UK has no plans to engage with far-right Ben-Gvir, says Foreign Secretary

Mr Cleverly rejected the 'apartheid' descriptor for Israel, but criticised settlements in the West Bank


Foreign Secretary James Cleverly has told MPs that the UK has not engaged with far-right Israeli minister Itamar Ben-Gvir and has "no current plans to do so".

In a letter to MPs published on Thursday by the Council for Arab-British Understanding, Mr Cleverly wrote: “The UK government has not engaged Itamar Ben-Gvir in his role as Minister of National Security, and we have no current plans to do so."

He also criticised Israeli settlements in the West Bank, writing that they are illegal under international law and "an obstacle to peace", but also said that the UK rejects the "apartheid" descriptor of Israel.

Mr Cleverly's declaration came in a letter in response to MPs and Peers who wrote to him in December expressing "grave concern" about the incoming Netanyahu government and its "annexationist policies".

The letter called on the Foreign Secretary to warn Israel not to change the status quo on Temple Mount, to prevent the construction of new settlements and to stop trading with them, and to stop supplying weapons to Israel.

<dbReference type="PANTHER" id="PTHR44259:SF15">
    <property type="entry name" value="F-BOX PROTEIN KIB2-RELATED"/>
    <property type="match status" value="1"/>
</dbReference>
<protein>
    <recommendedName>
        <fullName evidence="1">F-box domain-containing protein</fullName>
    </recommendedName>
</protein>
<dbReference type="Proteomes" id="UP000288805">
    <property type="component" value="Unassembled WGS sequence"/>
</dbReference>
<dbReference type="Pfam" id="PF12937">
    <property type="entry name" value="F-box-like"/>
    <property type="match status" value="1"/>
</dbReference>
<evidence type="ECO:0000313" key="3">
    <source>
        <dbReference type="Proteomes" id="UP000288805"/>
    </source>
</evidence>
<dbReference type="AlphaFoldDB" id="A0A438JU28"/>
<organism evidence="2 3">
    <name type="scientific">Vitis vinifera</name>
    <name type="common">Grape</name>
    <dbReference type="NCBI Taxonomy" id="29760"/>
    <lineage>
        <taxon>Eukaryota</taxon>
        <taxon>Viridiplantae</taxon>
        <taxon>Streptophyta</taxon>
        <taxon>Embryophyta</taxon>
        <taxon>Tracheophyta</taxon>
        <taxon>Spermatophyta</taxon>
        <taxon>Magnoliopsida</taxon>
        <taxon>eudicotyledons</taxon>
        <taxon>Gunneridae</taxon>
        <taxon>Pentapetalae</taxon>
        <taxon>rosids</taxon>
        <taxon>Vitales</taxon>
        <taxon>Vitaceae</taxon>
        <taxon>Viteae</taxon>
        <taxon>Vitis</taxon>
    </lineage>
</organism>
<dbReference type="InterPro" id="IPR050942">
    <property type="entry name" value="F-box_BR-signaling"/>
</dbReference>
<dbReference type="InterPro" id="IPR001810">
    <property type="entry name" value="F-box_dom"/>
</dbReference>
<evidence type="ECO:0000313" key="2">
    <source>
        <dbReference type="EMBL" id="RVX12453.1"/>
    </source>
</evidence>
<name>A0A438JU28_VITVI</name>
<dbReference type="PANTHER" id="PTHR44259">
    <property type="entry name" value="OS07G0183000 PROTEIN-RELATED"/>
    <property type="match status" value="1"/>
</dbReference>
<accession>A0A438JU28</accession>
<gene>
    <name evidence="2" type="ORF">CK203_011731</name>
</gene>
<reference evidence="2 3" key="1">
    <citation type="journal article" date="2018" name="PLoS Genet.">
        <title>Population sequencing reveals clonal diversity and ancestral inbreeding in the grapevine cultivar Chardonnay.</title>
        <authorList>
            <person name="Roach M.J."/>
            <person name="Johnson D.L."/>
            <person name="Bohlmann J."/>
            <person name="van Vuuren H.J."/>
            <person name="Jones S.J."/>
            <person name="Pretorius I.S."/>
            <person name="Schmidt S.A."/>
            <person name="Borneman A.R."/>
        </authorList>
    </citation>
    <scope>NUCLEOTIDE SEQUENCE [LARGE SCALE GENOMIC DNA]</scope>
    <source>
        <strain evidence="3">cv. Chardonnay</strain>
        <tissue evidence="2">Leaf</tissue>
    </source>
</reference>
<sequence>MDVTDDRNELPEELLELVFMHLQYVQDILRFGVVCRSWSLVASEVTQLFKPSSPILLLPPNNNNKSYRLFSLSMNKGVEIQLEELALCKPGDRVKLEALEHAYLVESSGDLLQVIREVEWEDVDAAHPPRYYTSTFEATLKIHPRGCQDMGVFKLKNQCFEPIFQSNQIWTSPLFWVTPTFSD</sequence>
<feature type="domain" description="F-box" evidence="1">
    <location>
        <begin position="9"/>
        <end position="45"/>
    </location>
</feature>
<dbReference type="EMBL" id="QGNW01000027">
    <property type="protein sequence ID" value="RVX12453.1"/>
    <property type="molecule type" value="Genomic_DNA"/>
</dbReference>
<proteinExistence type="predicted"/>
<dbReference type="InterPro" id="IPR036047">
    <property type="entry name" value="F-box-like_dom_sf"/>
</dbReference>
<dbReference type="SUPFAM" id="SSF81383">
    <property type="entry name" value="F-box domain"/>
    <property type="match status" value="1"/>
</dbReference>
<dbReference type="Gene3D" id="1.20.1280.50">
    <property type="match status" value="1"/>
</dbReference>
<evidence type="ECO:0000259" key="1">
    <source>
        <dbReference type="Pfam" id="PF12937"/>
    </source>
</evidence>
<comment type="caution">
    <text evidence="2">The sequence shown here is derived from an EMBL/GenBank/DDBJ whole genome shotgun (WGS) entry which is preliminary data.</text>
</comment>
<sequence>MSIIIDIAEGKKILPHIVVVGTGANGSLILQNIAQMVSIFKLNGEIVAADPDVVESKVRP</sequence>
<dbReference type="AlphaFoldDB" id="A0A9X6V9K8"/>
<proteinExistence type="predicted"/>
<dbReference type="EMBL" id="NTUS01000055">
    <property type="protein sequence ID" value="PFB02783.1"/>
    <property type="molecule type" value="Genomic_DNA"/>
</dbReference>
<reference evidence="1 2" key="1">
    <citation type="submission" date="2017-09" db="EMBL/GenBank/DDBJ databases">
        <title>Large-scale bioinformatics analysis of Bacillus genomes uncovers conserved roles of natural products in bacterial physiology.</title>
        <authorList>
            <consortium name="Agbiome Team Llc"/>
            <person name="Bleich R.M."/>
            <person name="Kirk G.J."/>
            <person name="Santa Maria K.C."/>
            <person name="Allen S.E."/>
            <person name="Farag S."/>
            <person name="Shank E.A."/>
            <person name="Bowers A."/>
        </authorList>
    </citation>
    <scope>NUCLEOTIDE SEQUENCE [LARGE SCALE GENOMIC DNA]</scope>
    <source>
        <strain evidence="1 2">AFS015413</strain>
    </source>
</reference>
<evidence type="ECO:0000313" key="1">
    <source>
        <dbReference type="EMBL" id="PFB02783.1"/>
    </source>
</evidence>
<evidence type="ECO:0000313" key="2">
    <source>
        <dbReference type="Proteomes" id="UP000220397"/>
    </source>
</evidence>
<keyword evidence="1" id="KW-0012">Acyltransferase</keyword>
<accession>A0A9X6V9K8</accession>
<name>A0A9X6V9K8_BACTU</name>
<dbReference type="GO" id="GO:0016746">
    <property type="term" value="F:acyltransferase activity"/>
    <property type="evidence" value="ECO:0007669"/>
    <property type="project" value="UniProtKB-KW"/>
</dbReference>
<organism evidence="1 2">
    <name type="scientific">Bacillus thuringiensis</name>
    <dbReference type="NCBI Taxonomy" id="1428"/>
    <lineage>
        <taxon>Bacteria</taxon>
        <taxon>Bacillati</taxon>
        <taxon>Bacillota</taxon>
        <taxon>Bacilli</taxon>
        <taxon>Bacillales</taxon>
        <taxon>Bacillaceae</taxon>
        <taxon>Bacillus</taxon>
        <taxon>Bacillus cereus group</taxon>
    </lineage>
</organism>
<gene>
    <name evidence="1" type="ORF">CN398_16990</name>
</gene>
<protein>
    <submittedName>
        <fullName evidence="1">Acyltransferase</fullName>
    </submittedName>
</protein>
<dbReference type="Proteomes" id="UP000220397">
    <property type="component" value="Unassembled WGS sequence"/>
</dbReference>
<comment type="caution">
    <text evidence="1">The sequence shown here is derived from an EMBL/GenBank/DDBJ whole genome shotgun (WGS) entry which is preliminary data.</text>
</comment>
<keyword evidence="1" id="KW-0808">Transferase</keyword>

In his response, sent on 13 February, Mr Cleverly wrote that he understands their "frustration" at the "growing instability in the West Bank", writing: "We will continue to press Israel and the Palestinians on the urgent need to refrain from taking any actions which make peace more difficult and to refrain from inflammatory language."

He then confirmed that the UK has no plans to engage with National Security Minister Itamar Ben-Gvir, adding: "We call on all Israeli parties to refrain from inflammatory language and demonstrate tolerance and respect for minority groups."

Mr Cleverly also reiterated the UK's view the Israeli settlement program "threatens the physical viability of the Two-State Solution", and added: "We are also clear that Israeli outposts in the West Bank are illegal under international law and should be removed entirely."

He was clear that the UK rejects the label of "apartheid" for Israel, saying: "We do have a regular dialogue on human rights."

The UK's position on engaging with Ben-Gvir goes further than that of the US, who has said that it would hold Prime Minister Netanyahu responsible for his actions, but would not boycott meetings with him.

Despite that, when a delegation of US senators travelled to Israel in January, they asked not to meet with Ben-Gvir and other controversial hard-right ministers.

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